The surge in demand for lithium, driven by the electric vehicle (EV) revolution, is central to the global shift towards clean energy, Alec Lucas, Research Analyst at Global X ETFs, observes on a recent episode of Opto Sessions. Latin America, led by the “lithium triangle” of Chile, Argentina and Bolivia, dominates in the critical resource, even as fears of lithium nationalism grow.
As the world transitions to cleaner sources of energy in a bid to meet climate change targets, lithium has emerged as a key resource, as Alec Lucas, Research Analyst at Global X ETFs, details on Opto Sessions.
One of the most important issues facing the global community is climate change. July this year was the hottest month on record; also in July, the world exceeded the threshold set by the Intergovernmental Panel on Climate Change, with temperatures topping 1.5-degrees Celsius above pre-industrial averages.
These trends underscore the importance of transitioning to cleaner sources of energy.
The focus on reducing greenhouse gases and combatting climate change has led to a surge in interest in lithium, with demand growing more than threefold between 2016 and 2022, according to the International Energy Agency.
“The biggest driver has been demand for EVs,” says Lucas. “They use tens of thousands times more lithium than consumer electronics, which were traditionally where a lot of demand for lithium had come from.”
Latin America Takes the Lead
Latin America — specifically the “lithium triangle” of Chile, Argentina and Bolivia — plays a major role in global lithium production. Together, the three producers account for more than one-third of lithium in global markets, observes Lucas. As the regional leader in utilising reserves for commercial production, Chile accounts for the bulk of this figure, at around 30%, while Argentina accounts for around 5%.
In addition to supply, the region is critical for its reserves of the resource. The UN Development Programme estimates that Latin America is home to nearly 60% of global lithium reserves as of 2022. Bolivia accounted for the largest portion of this, at 23.7% of the total worldwide, or 21 million tonnes, followed by Argentina (21.5%, 19.3 million tonnes) and Chile (11.1%, 9.6 million tonnes).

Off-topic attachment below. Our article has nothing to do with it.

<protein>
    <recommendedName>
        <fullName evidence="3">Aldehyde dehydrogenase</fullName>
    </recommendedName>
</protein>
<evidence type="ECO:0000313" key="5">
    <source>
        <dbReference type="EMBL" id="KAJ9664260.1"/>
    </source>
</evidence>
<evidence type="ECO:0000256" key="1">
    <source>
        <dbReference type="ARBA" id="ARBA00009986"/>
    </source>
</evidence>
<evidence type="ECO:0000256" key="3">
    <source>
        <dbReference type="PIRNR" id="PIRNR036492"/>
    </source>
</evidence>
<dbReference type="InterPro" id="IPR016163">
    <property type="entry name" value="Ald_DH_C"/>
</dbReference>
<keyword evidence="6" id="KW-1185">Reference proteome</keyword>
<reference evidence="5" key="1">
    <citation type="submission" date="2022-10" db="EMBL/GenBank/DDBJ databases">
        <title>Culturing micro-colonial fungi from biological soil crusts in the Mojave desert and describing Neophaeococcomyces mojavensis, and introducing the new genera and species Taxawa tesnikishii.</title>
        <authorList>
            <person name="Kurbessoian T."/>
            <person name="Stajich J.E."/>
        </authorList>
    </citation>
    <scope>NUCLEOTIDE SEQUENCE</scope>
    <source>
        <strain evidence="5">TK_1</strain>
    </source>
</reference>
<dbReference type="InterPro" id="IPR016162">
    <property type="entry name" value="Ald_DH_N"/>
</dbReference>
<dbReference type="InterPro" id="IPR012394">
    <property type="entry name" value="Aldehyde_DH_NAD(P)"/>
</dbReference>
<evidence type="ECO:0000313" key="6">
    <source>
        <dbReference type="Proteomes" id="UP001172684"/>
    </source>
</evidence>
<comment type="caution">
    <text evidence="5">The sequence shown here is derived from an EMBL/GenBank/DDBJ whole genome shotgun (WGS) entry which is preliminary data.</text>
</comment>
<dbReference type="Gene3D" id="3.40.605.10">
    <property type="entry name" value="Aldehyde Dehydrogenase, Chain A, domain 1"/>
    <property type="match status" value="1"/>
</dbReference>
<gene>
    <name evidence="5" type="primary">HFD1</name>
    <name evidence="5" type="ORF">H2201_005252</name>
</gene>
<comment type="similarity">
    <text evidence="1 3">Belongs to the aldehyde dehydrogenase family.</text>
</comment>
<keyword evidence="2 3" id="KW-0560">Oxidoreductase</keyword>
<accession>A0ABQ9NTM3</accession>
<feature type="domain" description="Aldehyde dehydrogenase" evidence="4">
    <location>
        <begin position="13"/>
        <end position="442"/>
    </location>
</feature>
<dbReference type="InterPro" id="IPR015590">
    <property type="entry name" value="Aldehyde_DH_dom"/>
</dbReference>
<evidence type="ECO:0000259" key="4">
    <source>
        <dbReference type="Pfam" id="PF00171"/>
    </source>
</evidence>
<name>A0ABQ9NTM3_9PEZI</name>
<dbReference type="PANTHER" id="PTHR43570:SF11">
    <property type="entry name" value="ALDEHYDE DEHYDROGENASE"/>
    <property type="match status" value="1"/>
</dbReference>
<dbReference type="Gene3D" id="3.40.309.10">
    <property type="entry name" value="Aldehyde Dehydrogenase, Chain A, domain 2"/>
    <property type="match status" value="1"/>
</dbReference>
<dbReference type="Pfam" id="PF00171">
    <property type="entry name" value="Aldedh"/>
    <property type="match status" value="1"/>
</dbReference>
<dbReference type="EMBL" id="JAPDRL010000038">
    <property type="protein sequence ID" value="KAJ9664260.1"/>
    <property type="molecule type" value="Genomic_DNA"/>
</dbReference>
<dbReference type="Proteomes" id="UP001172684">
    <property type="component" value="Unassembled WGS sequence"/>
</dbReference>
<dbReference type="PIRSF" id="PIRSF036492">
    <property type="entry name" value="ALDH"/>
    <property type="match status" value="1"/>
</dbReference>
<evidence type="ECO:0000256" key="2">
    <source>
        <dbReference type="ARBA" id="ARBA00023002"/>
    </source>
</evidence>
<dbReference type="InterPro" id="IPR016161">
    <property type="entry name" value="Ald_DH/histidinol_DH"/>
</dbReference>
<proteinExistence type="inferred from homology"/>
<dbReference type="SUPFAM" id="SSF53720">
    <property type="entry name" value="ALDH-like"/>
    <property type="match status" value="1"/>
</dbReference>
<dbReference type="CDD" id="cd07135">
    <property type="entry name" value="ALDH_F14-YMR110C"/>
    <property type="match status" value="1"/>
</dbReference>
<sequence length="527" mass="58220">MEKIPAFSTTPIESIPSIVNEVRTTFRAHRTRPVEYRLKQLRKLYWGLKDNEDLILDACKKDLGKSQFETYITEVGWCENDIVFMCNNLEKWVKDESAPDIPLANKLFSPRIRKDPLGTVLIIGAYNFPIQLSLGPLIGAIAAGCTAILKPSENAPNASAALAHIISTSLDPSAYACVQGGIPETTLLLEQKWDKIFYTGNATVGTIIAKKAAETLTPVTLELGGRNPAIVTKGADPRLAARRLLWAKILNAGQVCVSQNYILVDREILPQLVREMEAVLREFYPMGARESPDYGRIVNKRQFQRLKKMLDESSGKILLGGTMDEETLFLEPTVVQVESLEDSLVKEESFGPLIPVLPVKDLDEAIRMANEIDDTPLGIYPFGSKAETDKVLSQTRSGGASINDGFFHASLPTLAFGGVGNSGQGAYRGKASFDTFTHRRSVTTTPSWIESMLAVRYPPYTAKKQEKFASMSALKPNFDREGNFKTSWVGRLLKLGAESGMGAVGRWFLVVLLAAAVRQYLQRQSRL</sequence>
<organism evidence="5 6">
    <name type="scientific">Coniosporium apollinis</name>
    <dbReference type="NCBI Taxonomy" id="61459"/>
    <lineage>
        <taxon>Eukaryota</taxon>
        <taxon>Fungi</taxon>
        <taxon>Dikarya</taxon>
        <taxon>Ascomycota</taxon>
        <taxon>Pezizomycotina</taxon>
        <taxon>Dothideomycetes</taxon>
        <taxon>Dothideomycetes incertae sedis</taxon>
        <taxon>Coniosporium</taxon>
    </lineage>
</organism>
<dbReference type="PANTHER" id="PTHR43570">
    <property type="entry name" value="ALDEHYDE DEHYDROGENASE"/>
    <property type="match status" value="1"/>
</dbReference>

Despite their comparatively larger reserves, Argentina and Bolivia have fallen behind Chile due to investment challenges, regulatory factors and geographical conditions. According to Lucas, “Brazil is also going to be a fast-growing area.”
Growing Threat of Lithium Nationalism
The importance of lithium has brought the threat of lithium nationalism to the fore.
In April of this year, Chile’s President Gabriel Boric announced plans to nationalise the country’s lithium industry to support the economy and protect the environment The announcement followed Mexico nationalising its deposits in 2022 and Indonesia banning exports of nickel ore, a mineral key to battery production, in 2020.
“It is a fast-growing industry and economically vital,” Lucas underlines. “Access is important to the world, so there is an incentive to gain control.”
Under the new framework, new and existing projects in Chile must hand over at least 51% ownership to the government. While it is a “seismic shift”, there is nuance: “It is not traditional nationalisation whereby the government comes in immediately and takes over projects and assets.” Rather, the Chilean government has stated that it will honour pre-existing contracts, particularly with two major mining firms: Sociedad Química y Minera de Chile [SQM] and US-based Albemarle [ALB]. SQM’s contract is in effect until 2030, and Albemarle’s through 2043.
Albemarle’s management has expressed that there will likely be “no material impact” on the business model. SQM’s position is more complicated, as their remaining contract is shorter. The challenge is existential: if they fail to reach an agreement with the government, their ability to operate could be compromised.
According to Lucas “The thinking in the industry is that what does come to pass will likely be favourable to the company because SQM is one of the economic crown jewels of the country.”
Opportunities in the Value Chain
Lithium investment opportunities are multifaceted. Opportunities throughout the production value chain each serve a unique role in the EV revolution.
Upstream players include mining companies and those that convert raw materials into battery-grade resources. Many are integrated, possessing both mining and processing capabilities. Midstream players include manufacturers of batteries and their components, among them cathodes, anodes, separators and lithium-ion cells. Downstream, meanwhile, there are opportunities for EV production and energy storage.
Lucas expects to see significant changes in Latin America’s mining landscape, with the regulatory environment and government policies set to play a pivotal role in this transformation. While Chile has been a longstanding player in lithium production, its growth may slow due to a high degree of government regulation. By contrast, Argentina and Brazil are taking a more aggressive approach to expanding their industries, likely to lead to a shift in market dominance.
Indeed, the region as a whole could benefit from sustained demand: as the world transitions to greener sources of energy, demand for lithium is forecast to increase 40-fold between 2022 and 2040, according to the IEA.